According to a statement from the university, more than 30 protesters showed up at the homes of several university regents Tuesday night and early Wednesday morning. In some cases, they chanted and sang; in at least one instance, they placed fake corpses wrapped in bloodstained sheets on the lawn. The groups that spearheaded the campus’ anti-Israel encampment, which disbanded a couple weeks ago, claimed responsibility via social media posts: Jewish Voice for Peace (JVP), Students Allied for Freedom and Equality (SAFE) and the Transparency, Accountability, Humanity, Reparations, Investment, Resistance (TAHRIR) Coalition. (TAHRIR retweeted a post on the social media network X that accused Acker of “incitement” for complaining about the intruder online.)

“The tactics used today represent a significant and dangerous escalation in the protests that have been occurring on campus. Going to an individual’s private residence is intimidating behavior and, in this instance, illegal trespassing. This kind of conduct is not protected speech; it’s dangerous and unacceptable,” the university said in the statement. (Acker and a university spokesperson declined to say if the police have gotten involved.)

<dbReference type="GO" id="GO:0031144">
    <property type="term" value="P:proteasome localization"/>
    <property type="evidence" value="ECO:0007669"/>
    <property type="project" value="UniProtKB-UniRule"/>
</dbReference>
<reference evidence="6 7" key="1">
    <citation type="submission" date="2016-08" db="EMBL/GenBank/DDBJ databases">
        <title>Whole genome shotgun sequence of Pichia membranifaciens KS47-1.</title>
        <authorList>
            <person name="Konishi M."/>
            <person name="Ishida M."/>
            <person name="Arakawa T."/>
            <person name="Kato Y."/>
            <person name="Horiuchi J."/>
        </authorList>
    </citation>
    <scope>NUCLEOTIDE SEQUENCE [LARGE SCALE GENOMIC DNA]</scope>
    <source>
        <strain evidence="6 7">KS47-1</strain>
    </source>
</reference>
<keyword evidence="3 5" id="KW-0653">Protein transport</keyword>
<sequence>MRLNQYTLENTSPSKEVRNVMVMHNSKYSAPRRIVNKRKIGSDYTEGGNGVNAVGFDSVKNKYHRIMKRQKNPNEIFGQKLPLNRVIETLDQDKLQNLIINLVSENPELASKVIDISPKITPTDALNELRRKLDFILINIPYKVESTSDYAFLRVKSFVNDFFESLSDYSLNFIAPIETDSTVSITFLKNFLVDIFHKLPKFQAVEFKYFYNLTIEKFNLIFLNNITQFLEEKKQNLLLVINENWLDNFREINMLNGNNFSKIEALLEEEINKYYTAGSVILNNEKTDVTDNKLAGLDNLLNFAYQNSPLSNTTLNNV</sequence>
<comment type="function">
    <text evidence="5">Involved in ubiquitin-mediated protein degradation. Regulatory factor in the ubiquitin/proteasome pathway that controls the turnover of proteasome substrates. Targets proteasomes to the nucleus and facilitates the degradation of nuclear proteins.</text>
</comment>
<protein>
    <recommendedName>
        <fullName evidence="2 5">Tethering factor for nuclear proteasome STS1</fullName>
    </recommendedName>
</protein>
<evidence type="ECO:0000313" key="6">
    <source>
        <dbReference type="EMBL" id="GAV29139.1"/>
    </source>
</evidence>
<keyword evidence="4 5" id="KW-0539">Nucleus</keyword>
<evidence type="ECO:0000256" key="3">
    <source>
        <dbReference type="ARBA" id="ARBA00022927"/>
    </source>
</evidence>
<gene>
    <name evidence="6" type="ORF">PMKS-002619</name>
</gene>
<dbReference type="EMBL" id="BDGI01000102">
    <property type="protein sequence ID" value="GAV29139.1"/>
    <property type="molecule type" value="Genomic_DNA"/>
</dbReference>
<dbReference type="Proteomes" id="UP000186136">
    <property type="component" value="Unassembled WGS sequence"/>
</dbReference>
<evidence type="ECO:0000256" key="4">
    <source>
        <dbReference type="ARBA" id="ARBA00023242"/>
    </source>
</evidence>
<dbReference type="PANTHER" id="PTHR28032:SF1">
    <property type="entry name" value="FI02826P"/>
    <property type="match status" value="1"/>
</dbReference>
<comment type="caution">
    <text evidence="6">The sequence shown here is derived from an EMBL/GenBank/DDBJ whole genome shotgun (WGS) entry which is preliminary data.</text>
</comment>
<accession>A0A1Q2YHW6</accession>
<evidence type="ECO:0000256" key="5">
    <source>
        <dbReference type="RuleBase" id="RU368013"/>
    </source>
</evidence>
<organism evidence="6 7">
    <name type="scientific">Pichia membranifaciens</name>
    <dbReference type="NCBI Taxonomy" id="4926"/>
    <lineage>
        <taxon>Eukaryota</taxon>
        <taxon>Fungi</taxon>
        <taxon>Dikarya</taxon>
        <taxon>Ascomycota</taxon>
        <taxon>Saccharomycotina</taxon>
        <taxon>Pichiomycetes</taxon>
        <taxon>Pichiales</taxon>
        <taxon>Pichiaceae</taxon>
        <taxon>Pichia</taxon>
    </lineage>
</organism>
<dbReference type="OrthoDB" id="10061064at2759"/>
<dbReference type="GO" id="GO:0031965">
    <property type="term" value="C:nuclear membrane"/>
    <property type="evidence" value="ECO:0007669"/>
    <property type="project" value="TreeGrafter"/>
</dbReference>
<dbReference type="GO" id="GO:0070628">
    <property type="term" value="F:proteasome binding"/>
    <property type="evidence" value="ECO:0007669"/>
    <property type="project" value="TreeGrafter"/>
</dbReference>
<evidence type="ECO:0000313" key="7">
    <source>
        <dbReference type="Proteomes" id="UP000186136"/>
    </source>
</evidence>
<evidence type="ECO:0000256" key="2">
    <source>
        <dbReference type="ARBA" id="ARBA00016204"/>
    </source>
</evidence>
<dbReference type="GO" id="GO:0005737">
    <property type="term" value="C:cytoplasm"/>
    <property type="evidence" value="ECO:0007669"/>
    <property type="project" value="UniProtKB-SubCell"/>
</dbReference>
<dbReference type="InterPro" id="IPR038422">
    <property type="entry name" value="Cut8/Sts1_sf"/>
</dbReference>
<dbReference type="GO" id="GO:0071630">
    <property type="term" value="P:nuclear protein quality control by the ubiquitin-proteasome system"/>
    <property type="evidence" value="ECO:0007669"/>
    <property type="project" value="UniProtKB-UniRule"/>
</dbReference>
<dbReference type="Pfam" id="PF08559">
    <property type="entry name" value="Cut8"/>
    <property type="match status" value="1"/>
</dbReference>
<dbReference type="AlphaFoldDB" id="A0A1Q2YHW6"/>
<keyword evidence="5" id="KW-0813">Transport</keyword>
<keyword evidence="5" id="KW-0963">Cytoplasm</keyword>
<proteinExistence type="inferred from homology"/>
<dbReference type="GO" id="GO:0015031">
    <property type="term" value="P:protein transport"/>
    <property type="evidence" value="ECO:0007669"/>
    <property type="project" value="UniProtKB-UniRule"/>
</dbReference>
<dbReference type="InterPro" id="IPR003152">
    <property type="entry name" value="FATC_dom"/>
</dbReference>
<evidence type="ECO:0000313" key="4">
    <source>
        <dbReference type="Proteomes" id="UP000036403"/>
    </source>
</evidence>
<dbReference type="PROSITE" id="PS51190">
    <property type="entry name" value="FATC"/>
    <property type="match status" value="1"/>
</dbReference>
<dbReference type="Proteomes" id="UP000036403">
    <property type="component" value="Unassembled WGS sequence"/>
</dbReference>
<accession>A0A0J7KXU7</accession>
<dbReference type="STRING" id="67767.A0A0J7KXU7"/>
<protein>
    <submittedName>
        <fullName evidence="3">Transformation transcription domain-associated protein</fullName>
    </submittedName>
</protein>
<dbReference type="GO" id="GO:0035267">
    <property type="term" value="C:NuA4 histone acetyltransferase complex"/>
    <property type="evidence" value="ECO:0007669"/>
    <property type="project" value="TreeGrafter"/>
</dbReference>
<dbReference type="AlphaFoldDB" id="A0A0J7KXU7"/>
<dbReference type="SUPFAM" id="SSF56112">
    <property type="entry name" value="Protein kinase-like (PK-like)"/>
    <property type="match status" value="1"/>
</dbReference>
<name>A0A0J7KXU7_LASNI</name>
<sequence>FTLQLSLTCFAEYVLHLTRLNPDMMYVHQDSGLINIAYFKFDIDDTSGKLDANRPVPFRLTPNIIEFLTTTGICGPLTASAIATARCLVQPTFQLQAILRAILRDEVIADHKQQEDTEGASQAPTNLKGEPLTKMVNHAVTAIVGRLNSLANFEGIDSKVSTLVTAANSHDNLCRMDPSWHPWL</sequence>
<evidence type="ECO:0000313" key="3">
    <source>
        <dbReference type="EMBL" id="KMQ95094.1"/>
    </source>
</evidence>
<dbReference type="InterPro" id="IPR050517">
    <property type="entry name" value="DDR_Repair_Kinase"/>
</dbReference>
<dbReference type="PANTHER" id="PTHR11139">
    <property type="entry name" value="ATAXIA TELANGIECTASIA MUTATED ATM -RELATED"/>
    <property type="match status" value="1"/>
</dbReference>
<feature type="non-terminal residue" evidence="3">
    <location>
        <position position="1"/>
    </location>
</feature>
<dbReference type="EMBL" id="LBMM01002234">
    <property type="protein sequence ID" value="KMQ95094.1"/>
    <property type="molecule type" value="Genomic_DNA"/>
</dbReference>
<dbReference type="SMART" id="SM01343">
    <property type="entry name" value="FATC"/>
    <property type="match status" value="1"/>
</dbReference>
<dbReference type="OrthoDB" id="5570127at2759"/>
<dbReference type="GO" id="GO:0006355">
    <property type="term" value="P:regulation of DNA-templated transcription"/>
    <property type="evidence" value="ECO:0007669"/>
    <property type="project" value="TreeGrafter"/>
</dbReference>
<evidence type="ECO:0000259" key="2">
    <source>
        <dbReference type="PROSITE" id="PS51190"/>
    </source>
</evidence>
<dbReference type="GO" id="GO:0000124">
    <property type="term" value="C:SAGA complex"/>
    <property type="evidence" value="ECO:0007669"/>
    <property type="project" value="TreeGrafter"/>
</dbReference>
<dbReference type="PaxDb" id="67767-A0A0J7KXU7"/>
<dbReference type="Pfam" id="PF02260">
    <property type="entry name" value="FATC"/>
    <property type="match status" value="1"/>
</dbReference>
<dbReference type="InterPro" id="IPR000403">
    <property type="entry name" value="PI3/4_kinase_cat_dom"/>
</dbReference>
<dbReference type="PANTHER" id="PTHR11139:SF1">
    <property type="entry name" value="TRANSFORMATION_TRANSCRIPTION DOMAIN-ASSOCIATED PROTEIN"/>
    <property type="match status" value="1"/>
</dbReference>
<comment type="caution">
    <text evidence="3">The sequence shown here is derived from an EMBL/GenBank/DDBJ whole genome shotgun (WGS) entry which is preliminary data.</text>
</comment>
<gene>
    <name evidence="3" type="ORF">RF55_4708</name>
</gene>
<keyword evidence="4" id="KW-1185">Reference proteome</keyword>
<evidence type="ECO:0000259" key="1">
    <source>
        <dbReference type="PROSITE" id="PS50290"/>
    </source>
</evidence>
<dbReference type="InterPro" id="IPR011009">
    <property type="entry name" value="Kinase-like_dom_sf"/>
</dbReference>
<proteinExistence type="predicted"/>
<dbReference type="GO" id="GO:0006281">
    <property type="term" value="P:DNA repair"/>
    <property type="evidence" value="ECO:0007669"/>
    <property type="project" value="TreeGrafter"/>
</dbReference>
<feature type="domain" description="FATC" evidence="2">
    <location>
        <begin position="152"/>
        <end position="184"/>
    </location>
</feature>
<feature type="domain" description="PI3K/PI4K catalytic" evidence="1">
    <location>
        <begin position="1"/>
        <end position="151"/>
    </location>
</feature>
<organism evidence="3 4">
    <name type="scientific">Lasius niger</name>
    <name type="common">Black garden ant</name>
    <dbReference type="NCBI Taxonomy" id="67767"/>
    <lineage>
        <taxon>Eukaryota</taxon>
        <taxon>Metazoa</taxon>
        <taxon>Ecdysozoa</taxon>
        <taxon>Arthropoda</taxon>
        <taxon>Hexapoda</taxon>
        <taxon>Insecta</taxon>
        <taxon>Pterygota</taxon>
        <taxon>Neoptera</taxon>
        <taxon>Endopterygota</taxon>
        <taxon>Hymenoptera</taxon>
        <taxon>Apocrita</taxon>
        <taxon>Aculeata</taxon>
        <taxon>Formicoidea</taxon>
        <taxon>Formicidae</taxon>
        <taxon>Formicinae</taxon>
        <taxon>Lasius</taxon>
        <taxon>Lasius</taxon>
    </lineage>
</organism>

In the letter pasted to Acker’s door, the encampment protesters demanded a meeting with Michigan’s Board of Regents, the university’s governing board. They also demanded involvement in university investment decisions, university divestment “from Israeli apartheid and genocide,” a boycott of Israeli academic institutions and the full abolition of the campus police department. The protesters also seek adoption of “essential preconditions” before any meeting even takes place —including a commitment to “full amnesty” for protesters who faced disciplinary action for their role in the protests and a demand that Michigan “stop using dubious accusations of antisemitism to vilify students protesting for basic human rights and liberation.”

The letter and the middle-of-the-night visit do not make Acker more likely to meet with the group. He has said in the past that divestment is “not really a negotiable one” for him.

“I am not interested in meeting with a group led by someone who has posted that anyone who supports the Zionist state should die,” Acker said, referring to a social media post by the president of SAFE, the anti-Israel group that led the encampment.